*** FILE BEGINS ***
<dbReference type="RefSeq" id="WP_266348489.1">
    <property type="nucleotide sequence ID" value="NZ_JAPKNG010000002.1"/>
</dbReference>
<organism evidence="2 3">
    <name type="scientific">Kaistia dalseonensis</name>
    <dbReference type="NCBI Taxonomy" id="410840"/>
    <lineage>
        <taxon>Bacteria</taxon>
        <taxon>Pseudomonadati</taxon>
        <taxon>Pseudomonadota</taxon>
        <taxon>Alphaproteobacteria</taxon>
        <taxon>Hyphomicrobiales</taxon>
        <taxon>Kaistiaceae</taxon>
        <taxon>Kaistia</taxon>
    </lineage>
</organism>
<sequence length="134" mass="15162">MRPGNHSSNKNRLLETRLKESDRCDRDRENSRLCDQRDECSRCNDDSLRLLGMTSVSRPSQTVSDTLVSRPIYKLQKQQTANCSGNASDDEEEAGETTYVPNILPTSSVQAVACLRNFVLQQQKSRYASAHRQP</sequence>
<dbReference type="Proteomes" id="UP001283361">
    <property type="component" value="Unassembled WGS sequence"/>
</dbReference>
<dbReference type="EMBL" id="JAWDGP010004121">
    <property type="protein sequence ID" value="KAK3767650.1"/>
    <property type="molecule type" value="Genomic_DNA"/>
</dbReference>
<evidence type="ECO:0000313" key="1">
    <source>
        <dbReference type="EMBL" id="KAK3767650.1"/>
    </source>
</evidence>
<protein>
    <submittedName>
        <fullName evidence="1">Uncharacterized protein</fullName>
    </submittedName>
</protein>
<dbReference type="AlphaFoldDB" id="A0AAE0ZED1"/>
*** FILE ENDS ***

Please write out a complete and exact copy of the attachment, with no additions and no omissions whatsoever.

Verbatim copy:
<dbReference type="RefSeq" id="WP_266348489.1">
    <property type="nucleotide sequence ID" value="NZ_JAPKNG010000002.1"/>
</dbReference>
<organism evidence="2 3">
    <name type="scientific">Kaistia dalseonensis</name>
    <dbReference type="NCBI Taxonomy" id="410840"/>
    <lineage>
        <taxon>Bacteria</taxon>
        <taxon>Pseudomonadati</taxon>
        <taxon>Pseudomonadota</taxon>
        <taxon>Alphaproteobacteria</taxon>
        <taxon>Hyphomicrobiales</taxon>
        <taxon>Kaistiaceae</taxon>
        <taxon>Kaistia</taxon>
    </lineage>
</organism>
<sequence length="134" mass="15162">MRPGNHSSNKNRLLETRLKESDRCDRDRENSRLCDQRDECSRCNDDSLRLLGMTSVSRPSQTVSDTLVSRPIYKLQKQQTANCSGNASDDEEEAGETTYVPNILPTSSVQAVACLRNFVLQQQKSRYASAHRQP</sequence>
<dbReference type="Proteomes" id="UP001283361">
    <property type="component" value="Unassembled WGS sequence"/>
</dbReference>
<dbReference type="EMBL" id="JAWDGP010004121">
    <property type="protein sequence ID" value="KAK3767650.1"/>
    <property type="molecule type" value="Genomic_DNA"/>
</dbReference>
<evidence type="ECO:0000313" key="1">
    <source>
        <dbReference type="EMBL" id="KAK3767650.1"/>
    </source>
</evidence>
<protein>
    <submittedName>
        <fullName evidence="1">Uncharacterized protein</fullName>
    </submittedName>
</protein>
<dbReference type="AlphaFoldDB" id="A0AAE0ZED1"/>